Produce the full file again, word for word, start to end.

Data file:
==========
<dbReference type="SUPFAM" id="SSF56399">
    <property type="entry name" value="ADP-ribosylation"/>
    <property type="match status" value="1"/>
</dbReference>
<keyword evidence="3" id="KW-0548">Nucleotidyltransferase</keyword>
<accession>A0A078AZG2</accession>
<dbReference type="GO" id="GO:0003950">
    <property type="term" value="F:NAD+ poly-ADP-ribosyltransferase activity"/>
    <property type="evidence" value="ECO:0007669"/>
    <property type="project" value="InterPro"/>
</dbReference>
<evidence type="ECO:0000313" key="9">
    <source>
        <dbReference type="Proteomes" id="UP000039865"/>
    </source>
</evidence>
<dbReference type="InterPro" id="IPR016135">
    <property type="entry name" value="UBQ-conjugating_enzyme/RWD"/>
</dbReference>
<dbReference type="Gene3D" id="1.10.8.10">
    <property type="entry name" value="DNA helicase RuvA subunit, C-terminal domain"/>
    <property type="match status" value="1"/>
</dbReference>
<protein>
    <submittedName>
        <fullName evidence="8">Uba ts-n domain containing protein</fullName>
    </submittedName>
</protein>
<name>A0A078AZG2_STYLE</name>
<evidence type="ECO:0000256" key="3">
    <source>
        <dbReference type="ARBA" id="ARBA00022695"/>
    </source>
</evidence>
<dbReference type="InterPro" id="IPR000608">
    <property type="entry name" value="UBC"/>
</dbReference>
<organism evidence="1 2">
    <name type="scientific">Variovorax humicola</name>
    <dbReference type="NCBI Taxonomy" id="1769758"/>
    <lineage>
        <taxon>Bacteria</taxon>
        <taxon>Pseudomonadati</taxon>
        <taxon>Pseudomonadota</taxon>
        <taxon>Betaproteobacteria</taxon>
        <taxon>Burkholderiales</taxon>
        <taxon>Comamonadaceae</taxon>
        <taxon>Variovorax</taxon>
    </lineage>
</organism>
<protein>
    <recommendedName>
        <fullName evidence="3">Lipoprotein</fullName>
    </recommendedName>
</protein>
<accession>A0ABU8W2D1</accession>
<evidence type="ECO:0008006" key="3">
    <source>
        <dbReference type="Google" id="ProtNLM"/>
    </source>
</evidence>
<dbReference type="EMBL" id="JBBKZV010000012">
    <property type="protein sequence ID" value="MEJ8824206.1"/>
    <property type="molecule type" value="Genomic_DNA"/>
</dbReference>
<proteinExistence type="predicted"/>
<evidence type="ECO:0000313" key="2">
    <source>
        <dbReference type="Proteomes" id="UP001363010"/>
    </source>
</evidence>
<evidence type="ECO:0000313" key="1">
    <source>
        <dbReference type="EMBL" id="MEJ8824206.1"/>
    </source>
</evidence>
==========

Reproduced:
<dbReference type="SUPFAM" id="SSF56399">
    <property type="entry name" value="ADP-ribosylation"/>
    <property type="match status" value="1"/>
</dbReference>
<keyword evidence="3" id="KW-0548">Nucleotidyltransferase</keyword>
<accession>A0A078AZG2</accession>
<dbReference type="GO" id="GO:0003950">
    <property type="term" value="F:NAD+ poly-ADP-ribosyltransferase activity"/>
    <property type="evidence" value="ECO:0007669"/>
    <property type="project" value="InterPro"/>
</dbReference>
<evidence type="ECO:0000313" key="9">
    <source>
        <dbReference type="Proteomes" id="UP000039865"/>
    </source>
</evidence>
<dbReference type="InterPro" id="IPR016135">
    <property type="entry name" value="UBQ-conjugating_enzyme/RWD"/>
</dbReference>
<dbReference type="Gene3D" id="1.10.8.10">
    <property type="entry name" value="DNA helicase RuvA subunit, C-terminal domain"/>
    <property type="match status" value="1"/>
</dbReference>
<protein>
    <submittedName>
        <fullName evidence="8">Uba ts-n domain containing protein</fullName>
    </submittedName>
</protein>
<name>A0A078AZG2_STYLE</name>
<evidence type="ECO:0000256" key="3">
    <source>
        <dbReference type="ARBA" id="ARBA00022695"/>
    </source>
</evidence>
<dbReference type="InterPro" id="IPR000608">
    <property type="entry name" value="UBC"/>
</dbReference>
<organism evidence="1 2">
    <name type="scientific">Variovorax humicola</name>
    <dbReference type="NCBI Taxonomy" id="1769758"/>
    <lineage>
        <taxon>Bacteria</taxon>
        <taxon>Pseudomonadati</taxon>
        <taxon>Pseudomonadota</taxon>
        <taxon>Betaproteobacteria</taxon>
        <taxon>Burkholderiales</taxon>
        <taxon>Comamonadaceae</taxon>
        <taxon>Variovorax</taxon>
    </lineage>
</organism>
<protein>
    <recommendedName>
        <fullName evidence="3">Lipoprotein</fullName>
    </recommendedName>
</protein>
<accession>A0ABU8W2D1</accession>
<evidence type="ECO:0008006" key="3">
    <source>
        <dbReference type="Google" id="ProtNLM"/>
    </source>
</evidence>
<dbReference type="EMBL" id="JBBKZV010000012">
    <property type="protein sequence ID" value="MEJ8824206.1"/>
    <property type="molecule type" value="Genomic_DNA"/>
</dbReference>
<proteinExistence type="predicted"/>
<evidence type="ECO:0000313" key="2">
    <source>
        <dbReference type="Proteomes" id="UP001363010"/>
    </source>
</evidence>
<evidence type="ECO:0000313" key="1">
    <source>
        <dbReference type="EMBL" id="MEJ8824206.1"/>
    </source>
</evidence>